Yes, true, fusion reactors don't work quite yet, but, er, maybe AI can help us stop our experiments from imploding

No neural networks here, though, only decision tree algos


Machine-learning algorithms may help scientists develop a warning system capable of preventing fusion reactor meltdowns in the future.

Scientists have attempted to harness the power of nuclear fusion for decades in the hopes of providing clean energy. Clouds of plasma made up of positively and negatively charged ions are placed in a donut-shaped chamber and controlled with superconducting electromagnets in tokamak constructions. As the strength of the magnetic field is cranked up, the ions whiz around the reaction chamber coming into close contact with one another to fuse. Thermal energy is released in the process.

Tokamaks, however, are temperamental. A lack of control can lead to a sudden release of the heat generated. Disruptions like these can melt the surface of the reaction chamber. Now, researchers led by Princeton Plasma Physics Laboratory (PPPL), a fusion research lab working under the US Department of Energy (DoE), are attempting to build a control system that monitors and predicts the likelihood of disruption events unfolding during the operation of tokomaks using machine-learning software.

Specifically, a paper published in the American Institute of Physics's Physics of Plasma journal describes using decision-tree algorithms. Details from various fusion reactors, such as their plasma current, plasma energy, radiation power, strength of radial magnetic field, and more are taken into account and used as inputs into the algorithm.

"Using 10 signals at different time moments, we made use of a broader range of signals and calculated the mean, trend, and variance within a specific time window," the paper said.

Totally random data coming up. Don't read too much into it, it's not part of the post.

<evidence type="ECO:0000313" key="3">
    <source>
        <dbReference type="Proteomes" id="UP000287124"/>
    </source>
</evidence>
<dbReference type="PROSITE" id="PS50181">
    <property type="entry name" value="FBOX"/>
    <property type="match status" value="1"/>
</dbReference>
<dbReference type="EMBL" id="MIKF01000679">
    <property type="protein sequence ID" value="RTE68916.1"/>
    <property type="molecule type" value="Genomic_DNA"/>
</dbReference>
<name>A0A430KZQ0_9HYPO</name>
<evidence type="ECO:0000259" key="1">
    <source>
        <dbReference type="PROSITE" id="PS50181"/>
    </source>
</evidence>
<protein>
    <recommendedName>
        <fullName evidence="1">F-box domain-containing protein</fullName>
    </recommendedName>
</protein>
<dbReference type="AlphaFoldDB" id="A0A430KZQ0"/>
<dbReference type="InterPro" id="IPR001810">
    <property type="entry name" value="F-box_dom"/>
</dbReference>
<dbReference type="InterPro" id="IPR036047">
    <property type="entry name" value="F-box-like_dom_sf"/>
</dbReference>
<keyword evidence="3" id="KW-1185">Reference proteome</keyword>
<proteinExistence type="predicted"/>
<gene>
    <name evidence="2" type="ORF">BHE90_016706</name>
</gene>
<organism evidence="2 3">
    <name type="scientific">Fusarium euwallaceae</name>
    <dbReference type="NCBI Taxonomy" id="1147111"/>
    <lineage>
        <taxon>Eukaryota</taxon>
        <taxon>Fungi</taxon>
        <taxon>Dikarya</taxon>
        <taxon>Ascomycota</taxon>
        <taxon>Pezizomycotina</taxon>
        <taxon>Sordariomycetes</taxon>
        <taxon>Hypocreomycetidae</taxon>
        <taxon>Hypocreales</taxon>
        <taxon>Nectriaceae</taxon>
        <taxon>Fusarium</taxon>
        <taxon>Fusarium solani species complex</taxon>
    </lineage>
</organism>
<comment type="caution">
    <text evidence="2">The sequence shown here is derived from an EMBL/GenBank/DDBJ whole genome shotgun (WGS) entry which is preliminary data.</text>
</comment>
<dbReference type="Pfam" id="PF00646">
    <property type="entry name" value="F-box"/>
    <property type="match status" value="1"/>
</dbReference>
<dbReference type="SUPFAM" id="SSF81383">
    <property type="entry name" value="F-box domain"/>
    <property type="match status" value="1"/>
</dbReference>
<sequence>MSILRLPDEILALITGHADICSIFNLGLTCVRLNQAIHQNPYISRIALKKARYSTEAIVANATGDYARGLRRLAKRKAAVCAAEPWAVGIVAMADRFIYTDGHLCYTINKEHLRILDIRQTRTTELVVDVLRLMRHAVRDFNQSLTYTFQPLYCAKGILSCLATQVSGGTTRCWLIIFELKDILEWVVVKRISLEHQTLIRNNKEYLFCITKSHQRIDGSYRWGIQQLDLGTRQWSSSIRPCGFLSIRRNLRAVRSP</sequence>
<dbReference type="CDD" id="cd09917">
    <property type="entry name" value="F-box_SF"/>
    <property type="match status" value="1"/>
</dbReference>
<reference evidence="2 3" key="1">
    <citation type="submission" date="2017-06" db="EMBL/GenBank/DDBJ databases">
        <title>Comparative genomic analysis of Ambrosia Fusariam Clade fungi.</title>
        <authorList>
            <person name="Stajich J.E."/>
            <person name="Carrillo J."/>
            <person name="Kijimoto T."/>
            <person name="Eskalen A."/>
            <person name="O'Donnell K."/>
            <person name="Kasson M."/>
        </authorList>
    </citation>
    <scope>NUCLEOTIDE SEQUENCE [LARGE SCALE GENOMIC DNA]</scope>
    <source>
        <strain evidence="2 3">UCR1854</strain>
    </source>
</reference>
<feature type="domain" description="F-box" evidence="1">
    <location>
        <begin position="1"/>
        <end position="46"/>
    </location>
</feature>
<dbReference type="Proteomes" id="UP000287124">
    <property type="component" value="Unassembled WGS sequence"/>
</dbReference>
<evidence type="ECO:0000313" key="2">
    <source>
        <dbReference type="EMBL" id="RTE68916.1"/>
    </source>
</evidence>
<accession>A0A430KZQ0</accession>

If the value of each signal is above a certain threshold, it increases the chance of a meltdown. All these different scenarios for each input are run through the decision-tree algorithm until it reaches the last two branches that predict whether there will be a disruption event or not within the next 250 milliseconds.

That's an incredibly short amount of time, so the results from the algorithm will probably have to be fed into a wider diagnostic system that automatically controls the tokamak rather than relying on human intervention. "In the real-time experiments we did, the algorithms successfully predicted the disruption," Yichen Fu, a graduate student, and Egemen Kolemen, an assistant professor at Princeton University, who both work at PPPL and are co-authors of the study, told The Register. "We used the prediction of our algorithm as a control input to dynamically adjust neutral beam power so that we could reach the best performance while avoiding instabilities."

The researchers took data from thousands of experiments run on the DoE's DIII-D National Fusion Facility operated by General Atomics, an energy and defense biz in San Diego, to train their algorithms. After they tested their methods, they found it was generally accurate approximately 80 per cent of the time.

Although the algorithms are promising, the study is more of a proof of concept and won't be used for real tokomaks anytime soon. "This work represents significant progress in the use of machine learning to develop a disruption prediction and avoidance method in fusion devices," said Raffi Nazikian, who heads the ITER and Tokamaks Department at PPPL. ®


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